My father was an actor by trade and a sculptor by avocation. He was very good at it, and worked in clay, wood, and stone. When he passed (hang head), most of his work was donated to local musea; a few examples follow.
Walter Hampden as Cyrano de Bergerac, modeled from life
Negro Dancer, Bronze
King Lear, plaster, destroyed
As a young man during the depression, my father and his first wife would lug his sculptures to a display in Washington Square in New York – heavy work, because most of his materials, such as limestone, granite, and wood came from building debris. In the evening, he would lug them all back to his workshop. Sufficie it to say he was passionate about sculpture, and remained so to the end of his days.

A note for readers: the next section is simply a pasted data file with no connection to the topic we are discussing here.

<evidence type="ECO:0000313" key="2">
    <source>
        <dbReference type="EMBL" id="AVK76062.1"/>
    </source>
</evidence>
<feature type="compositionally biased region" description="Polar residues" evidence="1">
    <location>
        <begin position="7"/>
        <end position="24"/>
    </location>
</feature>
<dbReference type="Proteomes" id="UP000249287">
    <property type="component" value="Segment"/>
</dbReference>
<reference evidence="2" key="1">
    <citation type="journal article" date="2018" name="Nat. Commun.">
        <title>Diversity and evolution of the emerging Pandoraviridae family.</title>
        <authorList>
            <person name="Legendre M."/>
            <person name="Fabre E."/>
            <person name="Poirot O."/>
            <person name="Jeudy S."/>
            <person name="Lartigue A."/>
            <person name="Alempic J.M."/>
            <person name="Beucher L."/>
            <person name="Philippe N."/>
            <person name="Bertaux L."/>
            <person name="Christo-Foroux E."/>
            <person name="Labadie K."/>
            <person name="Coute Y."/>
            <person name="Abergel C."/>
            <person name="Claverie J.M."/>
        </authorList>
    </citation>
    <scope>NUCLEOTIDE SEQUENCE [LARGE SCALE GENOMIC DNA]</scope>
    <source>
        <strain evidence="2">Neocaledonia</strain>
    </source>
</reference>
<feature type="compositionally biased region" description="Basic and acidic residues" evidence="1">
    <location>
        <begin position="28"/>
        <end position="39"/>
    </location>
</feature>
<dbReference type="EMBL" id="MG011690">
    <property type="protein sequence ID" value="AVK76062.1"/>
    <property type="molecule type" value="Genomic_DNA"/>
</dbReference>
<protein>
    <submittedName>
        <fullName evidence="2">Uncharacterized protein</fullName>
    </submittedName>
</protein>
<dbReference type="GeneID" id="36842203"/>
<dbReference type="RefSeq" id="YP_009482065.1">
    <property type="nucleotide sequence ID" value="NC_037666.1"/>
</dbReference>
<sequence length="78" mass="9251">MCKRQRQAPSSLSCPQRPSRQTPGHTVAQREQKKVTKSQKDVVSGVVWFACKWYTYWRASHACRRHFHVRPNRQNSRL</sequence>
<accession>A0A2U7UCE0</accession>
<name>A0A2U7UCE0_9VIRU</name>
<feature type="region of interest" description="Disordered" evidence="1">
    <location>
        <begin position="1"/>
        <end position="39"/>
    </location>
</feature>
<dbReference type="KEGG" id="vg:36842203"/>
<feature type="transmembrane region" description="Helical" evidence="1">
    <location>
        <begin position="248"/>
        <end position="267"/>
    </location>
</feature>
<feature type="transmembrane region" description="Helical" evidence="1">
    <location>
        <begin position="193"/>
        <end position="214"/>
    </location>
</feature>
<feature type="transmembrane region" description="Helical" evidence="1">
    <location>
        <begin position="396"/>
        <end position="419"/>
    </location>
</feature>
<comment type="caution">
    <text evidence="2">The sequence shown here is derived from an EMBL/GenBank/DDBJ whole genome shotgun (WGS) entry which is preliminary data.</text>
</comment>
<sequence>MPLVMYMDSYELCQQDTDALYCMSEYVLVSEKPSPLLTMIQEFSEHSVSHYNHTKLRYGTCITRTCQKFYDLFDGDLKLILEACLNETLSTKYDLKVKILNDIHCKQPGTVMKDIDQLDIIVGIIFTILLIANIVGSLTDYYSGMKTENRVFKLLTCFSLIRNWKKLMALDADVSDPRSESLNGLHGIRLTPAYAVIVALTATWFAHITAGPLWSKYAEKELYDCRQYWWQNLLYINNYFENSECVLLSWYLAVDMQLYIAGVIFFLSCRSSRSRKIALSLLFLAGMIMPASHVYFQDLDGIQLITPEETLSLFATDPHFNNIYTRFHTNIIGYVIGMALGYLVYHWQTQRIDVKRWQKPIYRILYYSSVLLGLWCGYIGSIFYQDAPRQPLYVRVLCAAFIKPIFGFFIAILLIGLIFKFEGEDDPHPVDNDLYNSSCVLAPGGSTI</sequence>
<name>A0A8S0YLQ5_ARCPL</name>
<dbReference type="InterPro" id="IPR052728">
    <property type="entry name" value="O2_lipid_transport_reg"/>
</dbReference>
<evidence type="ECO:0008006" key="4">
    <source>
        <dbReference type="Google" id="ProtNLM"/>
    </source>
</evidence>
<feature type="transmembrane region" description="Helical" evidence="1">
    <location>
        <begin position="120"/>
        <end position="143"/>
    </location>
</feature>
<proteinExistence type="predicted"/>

In 1949, he and my mother visited the 3rd International Sculpture exhibition in at the Philadelphia Museum of Art. He was also an avid amateur photographer, and captured some images of the day’s visit. The quality is not spectacular, but there are some interesting pieces to be seen.
Clearly my father’s work was influenced by some of the styles that seemed popular in the day:
Opus 49 – “Shrouds of Illusion” – Kasota Stone
Opus 56 – Mother and Child
Opus 49 – Limestone
The Old Wolf has spoken.